I guess I shouldn't have used the word prep. What I meant was a preschool that 1) teaches them not just facts but how to think about things and enjoy the process of learning, 2) works with us to start teaching them how to read (age 3.5 to 4, maybe?) and start basic math skills around the same time, and 3) provides a safe environment for them to explore new interests and skills.
Yes, keep ALL of your school options open, and be prepared that the "name brand" school might not be the one you end up at, and that could be a great thing. We all do a lot "make a decision and hope for the best." You won't allow yourself to go in blind, so ultimately you will make a decision that weighs the pros and cons. And if you make a less-than-ideal choice, then take what you learned and correct your course (ex: we have a friend who just HAD TO enroll her kids in Montessori. Three years later, one of the two has been moved to a traditional school because it was exactly the opposite of how he learns best). It won't be the last time, and your child will rebound. They are flexible and will jump right back to where they are supposed to be.

What we found (in our experience and speaking to friends and peers) is that a quality pre-school that allow them to learn while they play is sufficient. Then the rest is supplemented at home. For example, when our daughter was in pre-K, we did a lot of age-appropriate flash cards (like brain quest) and ipad apps (we are sadly a screen family!), and that worked well to keep her engaged (us too!). If you are even halfway paying attention, IMO you almost can't go wrong at this age. They are absorbing so much each day.

Soon we will have to think about middle school, and I'll be back on the FB pages for HISD parents thinking about what comes next. I'm dreading that because I know I will start to overanalyze again, so this is more "do as I say, not as I do" lol.
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Old 11-01-2019, 06:36 AM
 
81 posts, read 34,658 times
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Quote:
Originally Posted by Meyerland View Post
I would try to live in Spring Branch ISD or possibly Friendswood ISD as they have a good handle on keeping the good schools good. HISD is too mired in strange school board politics and no desire to keep the good schools good. Individual campuses are fine, as long as you are zoned. The school board wants to do away with the magnets and vanguard because they consider them unfair. They want a level playing field in HISD, instead of getting kids out of poor schools. It’s really sad because I’ve known and taught so many children whose lives were changed by the magnet program for the better.

However, there are pockets in HISD that are good. It just really depends on your budget.

Agreed. We moved out of HISD district to Spring Branch because most of the schools had such high ratings. Houses are NOT cheap but if you're ok with an older home that needs updating, you can get a decent sized house in a great school district (older home in spring branch = cost of a townhome inside the loop.....).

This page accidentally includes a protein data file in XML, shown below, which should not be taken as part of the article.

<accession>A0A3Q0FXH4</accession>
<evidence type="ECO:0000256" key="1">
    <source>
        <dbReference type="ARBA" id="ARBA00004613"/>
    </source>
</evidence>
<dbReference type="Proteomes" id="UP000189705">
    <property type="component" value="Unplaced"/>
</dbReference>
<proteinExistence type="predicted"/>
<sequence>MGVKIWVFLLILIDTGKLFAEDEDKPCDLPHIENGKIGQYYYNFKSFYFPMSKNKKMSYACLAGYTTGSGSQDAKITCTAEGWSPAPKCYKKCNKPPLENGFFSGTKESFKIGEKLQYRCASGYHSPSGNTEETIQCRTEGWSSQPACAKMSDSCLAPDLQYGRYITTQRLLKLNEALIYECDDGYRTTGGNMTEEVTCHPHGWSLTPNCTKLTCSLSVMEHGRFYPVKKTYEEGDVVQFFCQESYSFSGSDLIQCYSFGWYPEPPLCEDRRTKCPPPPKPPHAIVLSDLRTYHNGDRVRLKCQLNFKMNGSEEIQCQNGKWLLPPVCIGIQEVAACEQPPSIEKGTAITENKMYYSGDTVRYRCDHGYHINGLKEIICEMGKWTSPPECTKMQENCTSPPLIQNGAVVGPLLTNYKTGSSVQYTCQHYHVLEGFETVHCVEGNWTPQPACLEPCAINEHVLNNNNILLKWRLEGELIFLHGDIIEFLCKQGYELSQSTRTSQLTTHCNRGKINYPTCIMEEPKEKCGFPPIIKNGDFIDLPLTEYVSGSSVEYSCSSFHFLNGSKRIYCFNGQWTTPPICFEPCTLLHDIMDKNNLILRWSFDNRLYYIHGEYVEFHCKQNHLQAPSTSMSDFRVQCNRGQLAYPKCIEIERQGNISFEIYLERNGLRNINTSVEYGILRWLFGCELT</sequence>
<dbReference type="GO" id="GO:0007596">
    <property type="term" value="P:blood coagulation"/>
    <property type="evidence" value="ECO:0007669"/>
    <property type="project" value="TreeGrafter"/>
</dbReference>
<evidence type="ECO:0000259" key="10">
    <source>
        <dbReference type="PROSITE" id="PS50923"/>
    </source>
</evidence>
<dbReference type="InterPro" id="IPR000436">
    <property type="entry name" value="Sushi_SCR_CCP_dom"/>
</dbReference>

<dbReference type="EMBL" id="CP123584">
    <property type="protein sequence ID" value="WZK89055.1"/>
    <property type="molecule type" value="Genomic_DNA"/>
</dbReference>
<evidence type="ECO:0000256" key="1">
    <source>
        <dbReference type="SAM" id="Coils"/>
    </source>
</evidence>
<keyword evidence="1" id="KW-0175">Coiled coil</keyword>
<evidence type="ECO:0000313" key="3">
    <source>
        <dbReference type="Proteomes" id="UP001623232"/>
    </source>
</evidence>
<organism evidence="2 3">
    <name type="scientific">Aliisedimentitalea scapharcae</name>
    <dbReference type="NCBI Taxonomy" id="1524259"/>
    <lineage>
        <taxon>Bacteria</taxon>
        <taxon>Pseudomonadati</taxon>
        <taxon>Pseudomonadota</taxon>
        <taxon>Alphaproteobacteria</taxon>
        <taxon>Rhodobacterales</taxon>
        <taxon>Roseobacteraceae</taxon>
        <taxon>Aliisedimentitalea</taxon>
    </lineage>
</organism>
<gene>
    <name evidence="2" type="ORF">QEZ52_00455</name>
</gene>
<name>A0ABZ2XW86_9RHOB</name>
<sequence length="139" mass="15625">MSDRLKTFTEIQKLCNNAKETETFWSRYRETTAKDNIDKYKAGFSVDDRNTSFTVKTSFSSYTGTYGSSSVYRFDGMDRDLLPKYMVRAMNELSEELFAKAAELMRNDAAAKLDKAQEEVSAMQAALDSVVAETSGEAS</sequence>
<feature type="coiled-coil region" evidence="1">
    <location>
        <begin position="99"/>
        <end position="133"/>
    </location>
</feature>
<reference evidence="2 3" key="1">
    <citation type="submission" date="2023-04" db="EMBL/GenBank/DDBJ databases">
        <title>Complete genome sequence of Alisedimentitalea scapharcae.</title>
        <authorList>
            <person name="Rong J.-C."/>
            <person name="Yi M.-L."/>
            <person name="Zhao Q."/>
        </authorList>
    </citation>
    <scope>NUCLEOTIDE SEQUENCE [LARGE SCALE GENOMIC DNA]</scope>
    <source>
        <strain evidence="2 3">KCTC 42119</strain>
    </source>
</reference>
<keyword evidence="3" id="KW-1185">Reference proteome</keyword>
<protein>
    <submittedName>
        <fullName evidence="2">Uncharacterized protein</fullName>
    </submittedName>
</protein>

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Old 11-01-2019, 08:57 AM
 
79 posts, read 40,474 times
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I would try to live in Spring Branch ISD, or send her to private preschools like St. Mark’s Episcopal or River Oaks Baptist School, and apply for St. John’s when it’s time for her Kindergarten. HISD has taken away so much funding for the magnet and vanguard schools, I would not go into it.
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Old 11-01-2019, 11:50 AM
 
2,444 posts, read 6,237,324 times
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We moved to Spring Branch because after 1 year I was tired of HISD's BS and disaster of an education board. I don't think the lottery system works, or really benefits anyone. It does more to prevent neighborhood schools from thriving and getting better. We moved from Oak Forest (zoned to Oak Forest Elem) and Love where we live now. I have one kid in private school because of learning support needs and public school is just not suited for her. But we made sure to move to zoned schools that we were comfortable with our younger daughter attending through high school.
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Old 11-09-2019, 03:54 PM
 
15 posts, read 10,581 times
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Originally Posted by Houstonianmom View Post
I would try to live in Spring Branch ISD, or send her to private preschools like St. Mark’s Episcopal or River Oaks Baptist School, and apply for St. John’s when it’s time for her Kindergarten. HISD has taken away so much funding for the magnet and vanguard schools, I would not go into it.
Multiple votes for Spring Branch ISD... think I should seriously consider it. How do you think the commute would be to and from the Med Center?

We're also considering preschools like ROBS, St. Mark's etc and applying for St. John's for K. My one concern with this approach is, since these schools go through 8th grade or above, would wanting to switch to another school for K be frowned upon? Since many of these schools are basically next to each other, would it be considered inappropriate to switch (maybe misconstrued as having used that school as a stepping stone)? The teacher and school recommendation plays a big role in K admissions, after all, and don't want to burn bridges. Does that make sense?
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Old 11-09-2019, 04:06 PM
 
15 posts, read 10,581 times
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Quote:
Originally Posted by houston-nomad View Post
I don't know if it would suit your personality if you like metrics and data, but I can't speak highly enough about a good Montessori school for preschool and elementary, at least. For long-term skills like executive function, creative problem solving, self-motivation and self-advocacy, Montessori can't be beat.
I agree Montessori is outstanding for the preschoolers. As with any educational philosophy, I've found that a lot of it comes down to the teacher and how well they're able to adapt that philosophy to suit the child's learning style and work with them and their quirks. This is especially important in Montessori where a large class of 25-30 kids is the norm. AMI/AMS certification is necessary, but not sufficient.

Can anyone comment on Southampton Montessori and St. Catherine's Montessori? I found a few threads with dated info. I'm particularly curious about teachers for the 3-6 age group, whether there's a lot of turnover, and any particularly positive or negative experiences with any of the teachers at either school. Can DM if needed.